Many people with diverse SOGIESC had pressing social protection needs prior to the COVID-19 crisis, borne of multi-layered discrimination and systemic marginalization within families, communities, schools, service providers and societies. There is reliable evidence that the COVID-19 crisis has exacerbated these issues and the needs of people with diverse SOGIESC across the health, economic and social realms (Edge Effect 2020; Outright 2020; UN OCHA 2020). For example, discrimination in education and employment often leads people with diverse SOGIESC to work within informal sectors that have been deeply impacted by COVID-19 movement restrictions. These same conditions often lead to a lack of savings, meaning loss of income has an immediate impact. This may impact ability to pay rent, and force people with diverse SOGIESC back into family homes where they previously experienced discrimination and may be at increased risk of gender based violence. Previous experiences of discrimination may lead people with diverse SOGIESC to delay or avoid treatment at health facilities. Living in crowded areas with poor access to water and sanitation facilities may make following health guidelines near to impossible. Societal discrimination may also lead to exclusion from informal safety nets – such as those provided by birth families and local communities – that are available to support other people.
SOCIAL PROTECTION AND CASH BASED ASSISTANCE
In addressing the capacity of social protection and cash based assistance programs to address those issues, it is essential to consider how well some governments and the humanitarian and development sectors address broader issues facing people with diverse SOGIESC. Unfortunately, the track record is often poor: in sixty-nine countries aspects of diverse SOGIESC lives remain criminalised, in many others there is a lack of specific anti-discrimination provisions and enabling laws (e.g. for identity marker changes), and over-policing of other laws. Even when people with diverse SOGIESC are formally included, policy and practice often falls far short. People with diverse SOGIESC are often invisible in UN and non-government organisation programs. Previous reports have demonstrated large gaps in inclusion frameworks, planning within humanitarian responses, low-levels of funding, little or no training for staff or adaptation of tools, and limited partnerships with diverse SOGIESC CSOs (e.g. Edge Effect 2021). Edge Effect’s Diverse SOGIESC Continuum, explored in the full report, provides aid organisations with a means of assessing levels of diverse SOGIESC inclusion across their programs and internal operations. It encourages a norms-based approach, to focus attention on underlying causes of exclusion of people with diverse SOGIESC in aid programs.
The overwhelming majority of social protection and cash-based assistance documents reviewed offer little or no substantive guidance on working with people with diverse SOGIESC. Similarly, most reports on the economic impact of COVID-19 have little or nothing to say on diversity of SOGIESC, even those focusing on gender or social inclusion. There is little research to support core design decisions, for example on targeting/selection or modality for cash based assistance. Yet these are crucial issues, with lack of identification documents, family ostracisation, lack of bank accounts or mobile phones leading to indirect discrimination as people struggle to access society-wide schemes. Nor is there research on how cash based assistance may intersect with gender based violence prevention and other programs for people with diverse SOGIEC.Some guidance documents at least mention diversity of SOGIESC, advising ‘engagement’ or noting the existence of households not based on heterosexual relationships. But too often that is where the guidance stops, not addressing how to ‘engage’ or what to do with any resulting insights, nor what it means to ‘consider’ non-normative households. Better policy and practice guidance examples included actionable lists of recommendations, highlighted issues for people with diverse SOGIESC across thematic areas including gender based violence, food security, education and vaccine access, or included guidance on complementary programming to address structural inequalities that limit the effectiveness of cash-only programming.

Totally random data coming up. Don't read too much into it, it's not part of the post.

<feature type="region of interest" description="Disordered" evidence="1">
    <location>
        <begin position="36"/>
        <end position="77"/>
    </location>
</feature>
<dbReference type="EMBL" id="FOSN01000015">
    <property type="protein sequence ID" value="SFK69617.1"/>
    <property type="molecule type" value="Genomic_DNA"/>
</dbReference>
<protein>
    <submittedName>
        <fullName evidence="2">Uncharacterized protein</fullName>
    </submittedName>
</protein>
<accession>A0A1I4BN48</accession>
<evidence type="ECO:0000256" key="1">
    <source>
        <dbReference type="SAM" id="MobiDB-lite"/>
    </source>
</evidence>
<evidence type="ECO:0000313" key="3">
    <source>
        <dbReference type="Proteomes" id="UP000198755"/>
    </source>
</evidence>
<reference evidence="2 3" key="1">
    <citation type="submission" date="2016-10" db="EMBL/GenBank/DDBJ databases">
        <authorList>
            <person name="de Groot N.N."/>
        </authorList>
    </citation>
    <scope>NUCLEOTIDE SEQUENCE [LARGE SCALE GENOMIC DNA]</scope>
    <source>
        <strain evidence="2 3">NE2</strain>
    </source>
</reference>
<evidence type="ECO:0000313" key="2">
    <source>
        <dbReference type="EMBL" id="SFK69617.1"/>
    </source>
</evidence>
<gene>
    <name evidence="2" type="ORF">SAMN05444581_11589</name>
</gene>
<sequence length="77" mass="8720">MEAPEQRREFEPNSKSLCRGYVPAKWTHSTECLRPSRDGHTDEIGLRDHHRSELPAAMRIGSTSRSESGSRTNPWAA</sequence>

People with diverse SOGIE said programs which add financial capability support or training and job-seeking support were important. However these should be voluntary, as conditional programs that require cash recipients to work or undertake activities could put them at risk in some societies.
Reviews of funding and programming trackers by Edge Effect and by the Global Philanthropy Project found little evidence of funding being directed to meet needs of people with diverse SOGIESC. As well as increasing targeted funding, donors need to make their commitment to diverse SOGIE inclusion clearer. One INGO staff member noted: “[W]hen we submit donor proposals around cash and protection … we end up scrubbing the proposal to be political.” Another said that it does not report SOGIESC data as the donor template does not require it.
The report also addresses risks in the emerging use of digital systems and algorithms. These systems have the potential to hide discriminatory norms in black boxes of code, or to allow tracking of people with diverse SOGIESC through databases, or to ‘out’ people through use of biometrics such as facial recognition.
The silver lining is that the COVID-19 crisis provides an opportunity to model diverse SOGIESC inclusion within government and aid sector programs: to build awareness of diverse SOGIESC issues, to establish new partnerships, and to establish new expectations.